Another object of the present invention is to provide a snap-on thermoplastic air bag cover with enhanced moldability wherein the air bag cover is relatively easy and inexpensive to mold and still provides a snap-on feature.
In carrying out the above objects and other objects of the present invention, a snap-on thermoplastic air bag cover with enhanced moldability is provided. The air bag cover is mountable onto an air bag container assembly including a container having a retaining member and a retaining bracket secured to the container to move therewith. The cover includes a front panel having inner and outer surfaces and adapted to overlie an uninflated air bag contained within the container. The cover also includes a plurality of side walls connected to and extending rearwardly from the inner surface of the front panel. The cover further includes a locking block connected to and extending inwardly from each of the side walls. Each locking block has an extending snap-on groove in a first surface of the locking block facing the inner surface of the front panel. The locking blocks are adapted to cooperate with the retaining member for affixing the air bag cover to the air bag container. Each locking block is characterized in cross-section as having a resilient beak portion for contacting the retaining member during mounting onto the container. The snap-on grooves facilitate resilient displacement of the beak portions. A rearwardly facing surface of at least one of the locking blocks prevents movement of the retaining bracket and the retaining member toward the inner surface of the front panel during mounting of the air bag cover on the container to secure the retaining member within the snap-on groove.
Preferably, the at least one of the locking blocks has a first groove defined in the rearwardly facing surface. In this way, the at least one locking block is adapted to receive and retain the retaining bracket within the first groove.
The cover is preferably molded from a resilient thermoplastic material such as a thermoplastic rubber.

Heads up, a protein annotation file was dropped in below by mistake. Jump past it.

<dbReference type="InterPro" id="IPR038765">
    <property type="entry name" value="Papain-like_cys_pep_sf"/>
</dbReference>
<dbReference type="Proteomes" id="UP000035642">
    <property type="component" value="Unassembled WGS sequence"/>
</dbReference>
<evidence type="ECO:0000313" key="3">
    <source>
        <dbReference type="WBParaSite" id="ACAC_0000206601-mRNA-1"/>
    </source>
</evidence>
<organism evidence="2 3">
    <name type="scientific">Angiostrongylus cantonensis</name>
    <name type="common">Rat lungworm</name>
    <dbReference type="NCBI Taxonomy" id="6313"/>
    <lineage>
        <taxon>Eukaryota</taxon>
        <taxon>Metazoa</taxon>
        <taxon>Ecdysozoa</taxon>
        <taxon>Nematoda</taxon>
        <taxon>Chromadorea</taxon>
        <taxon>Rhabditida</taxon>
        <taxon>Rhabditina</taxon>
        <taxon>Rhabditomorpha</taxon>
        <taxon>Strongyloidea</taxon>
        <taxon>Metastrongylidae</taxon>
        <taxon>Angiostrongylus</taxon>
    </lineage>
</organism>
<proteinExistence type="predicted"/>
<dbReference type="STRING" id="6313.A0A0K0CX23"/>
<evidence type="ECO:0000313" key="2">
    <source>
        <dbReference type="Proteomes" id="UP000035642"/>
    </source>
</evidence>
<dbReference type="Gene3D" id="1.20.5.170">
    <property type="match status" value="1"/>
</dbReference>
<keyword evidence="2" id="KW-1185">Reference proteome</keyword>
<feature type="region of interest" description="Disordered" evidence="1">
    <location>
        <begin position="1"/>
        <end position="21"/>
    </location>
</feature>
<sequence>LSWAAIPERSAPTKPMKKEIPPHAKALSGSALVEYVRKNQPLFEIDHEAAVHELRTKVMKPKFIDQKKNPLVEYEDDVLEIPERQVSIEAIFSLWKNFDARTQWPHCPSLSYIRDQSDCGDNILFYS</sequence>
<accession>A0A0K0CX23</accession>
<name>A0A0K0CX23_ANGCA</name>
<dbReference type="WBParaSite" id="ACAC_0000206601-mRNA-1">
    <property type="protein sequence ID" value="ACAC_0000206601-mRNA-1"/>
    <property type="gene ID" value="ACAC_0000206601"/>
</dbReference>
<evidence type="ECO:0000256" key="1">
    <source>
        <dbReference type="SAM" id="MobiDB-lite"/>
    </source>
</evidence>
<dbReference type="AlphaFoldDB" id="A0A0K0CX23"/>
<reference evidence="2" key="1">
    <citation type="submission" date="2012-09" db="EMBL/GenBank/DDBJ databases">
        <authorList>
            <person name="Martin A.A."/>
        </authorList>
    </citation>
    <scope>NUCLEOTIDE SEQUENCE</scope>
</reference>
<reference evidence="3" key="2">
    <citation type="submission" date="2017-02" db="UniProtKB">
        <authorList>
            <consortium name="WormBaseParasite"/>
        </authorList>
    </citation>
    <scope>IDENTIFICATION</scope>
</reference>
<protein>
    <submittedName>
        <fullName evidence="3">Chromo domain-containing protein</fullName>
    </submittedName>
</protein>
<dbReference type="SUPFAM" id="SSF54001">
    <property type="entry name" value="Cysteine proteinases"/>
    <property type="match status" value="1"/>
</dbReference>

The advantages accruing to an air bag cover as described above are numerous. For example, the resulting air bag cover is easy to mold and does not require extensive part fill out. Also, the air bag cover is relatively easy and inexpensive to mold and still provides the desirable snap-on feature.
The above objects and other objects, features, and advantages of the present invention are readily apparent from the following detailed description of the best mode for carrying out the invention when taken in connection with the accompanying drawings.
FIG. 1 is a front elevational view of an air bag cover constructed in accordance with the present invention;
FIG. 2 is a rear elevational view of the air bag cover; and
FIG. 3 is a view, partially broken away and in cross-section, of the air bag cover taken along lines 3—3 of FIG. 2.
Referring now to the drawing Figures, there is illustrated in FIGS. 1 and 2 an embodiment of an automotive air bag cover, generally indicated at 10, constructed in accordance with the present invention. Typically, the automotive air bag cover 10 is secured at the top end of a vehicle drive column (not shown) at the steering wheel of the vehicle.
A front panel, generally indicated at 12, of the air bag cover 10, is integrally formed with side panels 14, 16, 18 and 20. An outer surface 21 of the front panel 12 is disposed to face a vehicle operator (not shown).
The front and side panels 12, 14, 16, 18 and 20 are adapted to enclose an uninflated automotive air bag (not shown) between the cover 10 and the steering column (not shown).